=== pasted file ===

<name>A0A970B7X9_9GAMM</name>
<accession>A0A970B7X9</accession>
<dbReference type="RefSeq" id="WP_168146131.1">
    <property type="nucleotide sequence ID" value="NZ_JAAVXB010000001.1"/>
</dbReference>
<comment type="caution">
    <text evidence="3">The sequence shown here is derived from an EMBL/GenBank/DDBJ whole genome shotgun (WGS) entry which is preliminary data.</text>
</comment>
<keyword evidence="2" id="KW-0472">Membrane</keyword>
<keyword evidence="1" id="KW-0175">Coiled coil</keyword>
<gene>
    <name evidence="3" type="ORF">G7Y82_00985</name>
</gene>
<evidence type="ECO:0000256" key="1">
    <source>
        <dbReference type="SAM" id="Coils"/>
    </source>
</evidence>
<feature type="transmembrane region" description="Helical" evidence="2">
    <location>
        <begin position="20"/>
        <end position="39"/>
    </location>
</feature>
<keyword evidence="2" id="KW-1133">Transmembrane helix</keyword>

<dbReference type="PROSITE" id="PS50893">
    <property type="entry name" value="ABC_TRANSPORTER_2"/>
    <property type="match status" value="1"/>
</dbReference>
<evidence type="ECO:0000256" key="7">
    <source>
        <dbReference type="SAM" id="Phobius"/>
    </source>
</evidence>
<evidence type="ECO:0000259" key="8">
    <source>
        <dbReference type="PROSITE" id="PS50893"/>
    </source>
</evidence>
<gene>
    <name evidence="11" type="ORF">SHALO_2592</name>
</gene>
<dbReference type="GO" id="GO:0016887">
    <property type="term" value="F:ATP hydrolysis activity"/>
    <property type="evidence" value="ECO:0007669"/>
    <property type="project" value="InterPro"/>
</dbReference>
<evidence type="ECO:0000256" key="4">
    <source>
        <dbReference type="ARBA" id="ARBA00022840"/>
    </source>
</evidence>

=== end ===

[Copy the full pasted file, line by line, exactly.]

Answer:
<name>A0A970B7X9_9GAMM</name>
<accession>A0A970B7X9</accession>
<dbReference type="RefSeq" id="WP_168146131.1">
    <property type="nucleotide sequence ID" value="NZ_JAAVXB010000001.1"/>
</dbReference>
<comment type="caution">
    <text evidence="3">The sequence shown here is derived from an EMBL/GenBank/DDBJ whole genome shotgun (WGS) entry which is preliminary data.</text>
</comment>
<keyword evidence="2" id="KW-0472">Membrane</keyword>
<keyword evidence="1" id="KW-0175">Coiled coil</keyword>
<gene>
    <name evidence="3" type="ORF">G7Y82_00985</name>
</gene>
<evidence type="ECO:0000256" key="1">
    <source>
        <dbReference type="SAM" id="Coils"/>
    </source>
</evidence>
<feature type="transmembrane region" description="Helical" evidence="2">
    <location>
        <begin position="20"/>
        <end position="39"/>
    </location>
</feature>
<keyword evidence="2" id="KW-1133">Transmembrane helix</keyword>

<dbReference type="PROSITE" id="PS50893">
    <property type="entry name" value="ABC_TRANSPORTER_2"/>
    <property type="match status" value="1"/>
</dbReference>
<evidence type="ECO:0000256" key="7">
    <source>
        <dbReference type="SAM" id="Phobius"/>
    </source>
</evidence>
<evidence type="ECO:0000259" key="8">
    <source>
        <dbReference type="PROSITE" id="PS50893"/>
    </source>
</evidence>
<gene>
    <name evidence="11" type="ORF">SHALO_2592</name>
</gene>
<dbReference type="GO" id="GO:0016887">
    <property type="term" value="F:ATP hydrolysis activity"/>
    <property type="evidence" value="ECO:0007669"/>
    <property type="project" value="InterPro"/>
</dbReference>
<evidence type="ECO:0000256" key="4">
    <source>
        <dbReference type="ARBA" id="ARBA00022840"/>
    </source>
</evidence>